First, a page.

What Conservatives Think


 

What Is This Publication?

Faced with what seems to be an increasing level of misleading rhetoric about conservative positions on public policy issues, The National Center for Public Policy Research has resolved to help bridge the gap between rhetoric and reality.

Disclaimer: We freely acknowledge that not all conservatives share every view related as "what conservatives think," nor does every speaker of what our editors perceive to be a left-wing comment think of themselves as "liberal." However, unanimity is impossible on questions such as these. We therefore offer our best judgment, and offer apologies to anyone who believes we could have done better.

Persons with an opinion on any of our judgments are welcome to write us at [email protected]. Be sure to tell us if you object to having your comments reproduced, as we may otherwise post an occasional comment on our blog.

 

Published by The National Center for Public Policy Research


Photo of Valley Forge National Historic Park by James Lemass

 

 

 

 

 

 

 

 

 

Daily Life: Is Our Economy a Scandal?



The Left Says:

"The scandal of our time is that with all the explosion of technology and productivity the average American is not working fewer hours and making more money. We are not down to a thirty-hour week. The middle class is not expanding, and poverty has not been eliminated. On the contrary, it has increased."

Source: Rep. Bernie Sanders, I-VT, "We Are the Majority," The Progressive, February 2004


What Conservatives Think:

Conservatives have a more optimistic view.

In their book "Myths of Rich and Poor: Why We're Better Off Than We Think,"(1) W. Michael Cox and Richard Alm cheerfully report that working hours have decreased, and dramatically so. An average American's annual work hours fell almost in half over the past 125 years, from 3,070 hours to 1,570 hours. In 1996, Americans averaged 30.2 hours of work a week, down from 33.5 in 1973, 35.3 in 1960 and 36.6 in 1950. Furthermore, thanks in part to labor-saving devices and a tendency to eat in restaurants more often, Americans even have it easier at home. In 1950, Americans averaged 4 hours and 12 minutes a day on housework, but by the late 1999s, Americans spent just 3 hours and 30 minutes. Americans also are entering the labor force later in life, say Cox and Alm. In the two decades after 1973, the age at which the average American first entered the labor force increased by nearly a year. Americans also quit working sooner. The average age at retirement was 64 in 1973, but just 62.2 by the late 1990s.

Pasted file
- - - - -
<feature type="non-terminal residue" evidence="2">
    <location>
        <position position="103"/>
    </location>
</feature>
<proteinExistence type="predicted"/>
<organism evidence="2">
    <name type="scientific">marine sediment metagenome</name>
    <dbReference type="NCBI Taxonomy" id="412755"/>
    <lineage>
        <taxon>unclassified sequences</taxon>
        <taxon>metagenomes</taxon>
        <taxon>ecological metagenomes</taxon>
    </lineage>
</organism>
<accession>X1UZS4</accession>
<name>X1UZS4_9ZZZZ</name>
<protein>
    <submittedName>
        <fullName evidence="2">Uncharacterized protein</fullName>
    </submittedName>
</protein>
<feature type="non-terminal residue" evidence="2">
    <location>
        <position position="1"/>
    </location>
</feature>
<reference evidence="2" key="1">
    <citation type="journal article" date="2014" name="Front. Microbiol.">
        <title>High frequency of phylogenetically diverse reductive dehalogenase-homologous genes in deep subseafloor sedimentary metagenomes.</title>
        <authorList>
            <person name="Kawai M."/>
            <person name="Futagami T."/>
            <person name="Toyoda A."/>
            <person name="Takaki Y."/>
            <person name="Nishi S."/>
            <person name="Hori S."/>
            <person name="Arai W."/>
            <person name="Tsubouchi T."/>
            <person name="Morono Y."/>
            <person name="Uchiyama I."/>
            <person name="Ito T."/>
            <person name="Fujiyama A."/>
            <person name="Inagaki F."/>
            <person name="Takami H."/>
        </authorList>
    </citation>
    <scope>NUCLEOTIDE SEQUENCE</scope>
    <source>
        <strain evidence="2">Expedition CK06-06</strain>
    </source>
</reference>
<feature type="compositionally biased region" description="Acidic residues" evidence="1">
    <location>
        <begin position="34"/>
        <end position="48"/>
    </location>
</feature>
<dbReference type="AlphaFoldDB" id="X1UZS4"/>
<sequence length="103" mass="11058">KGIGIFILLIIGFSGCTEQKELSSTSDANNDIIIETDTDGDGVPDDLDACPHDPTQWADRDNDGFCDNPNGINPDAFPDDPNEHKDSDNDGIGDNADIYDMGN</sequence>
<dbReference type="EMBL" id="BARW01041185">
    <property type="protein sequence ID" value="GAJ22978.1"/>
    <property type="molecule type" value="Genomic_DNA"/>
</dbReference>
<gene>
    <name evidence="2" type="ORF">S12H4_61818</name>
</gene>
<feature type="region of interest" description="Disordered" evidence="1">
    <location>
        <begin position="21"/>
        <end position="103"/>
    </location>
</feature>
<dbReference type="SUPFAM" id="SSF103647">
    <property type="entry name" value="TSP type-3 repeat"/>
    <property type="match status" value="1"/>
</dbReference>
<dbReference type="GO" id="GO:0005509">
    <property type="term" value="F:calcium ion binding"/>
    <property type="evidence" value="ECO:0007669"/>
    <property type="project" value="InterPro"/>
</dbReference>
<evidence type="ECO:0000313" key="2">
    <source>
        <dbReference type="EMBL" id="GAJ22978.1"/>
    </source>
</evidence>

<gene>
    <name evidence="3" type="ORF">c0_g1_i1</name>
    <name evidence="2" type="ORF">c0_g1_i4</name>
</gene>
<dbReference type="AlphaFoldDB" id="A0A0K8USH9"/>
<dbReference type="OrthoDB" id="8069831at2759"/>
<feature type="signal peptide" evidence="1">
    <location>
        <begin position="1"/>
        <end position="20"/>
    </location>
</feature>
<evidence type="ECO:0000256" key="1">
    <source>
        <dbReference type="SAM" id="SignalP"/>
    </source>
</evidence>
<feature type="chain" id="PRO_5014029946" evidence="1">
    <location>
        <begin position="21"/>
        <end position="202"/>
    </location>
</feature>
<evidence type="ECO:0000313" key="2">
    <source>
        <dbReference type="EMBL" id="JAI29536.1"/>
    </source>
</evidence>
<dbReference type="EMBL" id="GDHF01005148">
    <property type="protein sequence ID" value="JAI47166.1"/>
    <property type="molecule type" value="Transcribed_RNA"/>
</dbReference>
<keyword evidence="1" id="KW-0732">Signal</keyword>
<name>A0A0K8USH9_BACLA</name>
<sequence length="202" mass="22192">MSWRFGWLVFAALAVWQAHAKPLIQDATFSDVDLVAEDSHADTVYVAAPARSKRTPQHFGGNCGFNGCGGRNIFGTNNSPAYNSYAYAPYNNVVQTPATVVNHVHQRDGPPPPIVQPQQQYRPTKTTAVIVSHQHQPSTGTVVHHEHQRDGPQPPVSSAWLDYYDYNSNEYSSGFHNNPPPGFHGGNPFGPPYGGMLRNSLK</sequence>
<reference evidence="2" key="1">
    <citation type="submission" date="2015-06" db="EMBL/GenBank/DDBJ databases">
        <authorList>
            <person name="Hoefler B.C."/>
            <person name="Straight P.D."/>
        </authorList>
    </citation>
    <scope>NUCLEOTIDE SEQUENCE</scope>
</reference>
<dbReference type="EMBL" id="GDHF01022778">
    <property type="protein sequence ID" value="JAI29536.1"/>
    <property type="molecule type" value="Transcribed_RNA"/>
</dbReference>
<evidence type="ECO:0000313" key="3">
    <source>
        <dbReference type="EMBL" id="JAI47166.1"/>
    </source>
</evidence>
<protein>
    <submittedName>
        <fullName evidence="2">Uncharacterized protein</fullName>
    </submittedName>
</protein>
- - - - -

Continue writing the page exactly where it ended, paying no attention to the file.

There's good news in the war on poverty as well. In a 2003 paper(2) for the Heritage Foundation, analysts Robert Rector and Patrick Fagan observed:

* The poverty rate fell from 13.8 percent in 1995 to 11.7 percent in 2001;

* The child poverty rate fell from 20.8 percent (14.6 million children) in 1995 to 16.3 percent (11.7 million children) in 2001;

* Hunger among children has been cut roughly in half since 1995, from 1.3 percent (887,000 children) to .6 percent (467,000 children) according to the U.S. Department of Agriculture;

* The poverty rate for children of single mothers fell from 50.3 percent in 1995 to 39.8 percent in 2001;

* Although black child poverty was higher in 1995 (41.5 percent) than in 1971 (40.4 percent), it had fallen to 30.0 percent by 2001.

Say Rector and Fagan: "By 2001, despite the recession, the poverty rate for children in single-mother families was at the lowest point in U.S. history."


Sources:

(1) W. Michael Cox and Richard Alm, "Myths of Rich and Poor: Why We're Better Off Than We Think," Basic Books, 2000

(2) Robert Rector and Patrick F. Fagan, "The Continuing Good News About Welfare Reform," Heritage Foundation Backgrounder #1620, February 6, 2003, available online at www.heritage.org/Research/Welfare/bg1620.cfm

 

Issue Date: January 30, 2004
Author: Amy Ridenour

 

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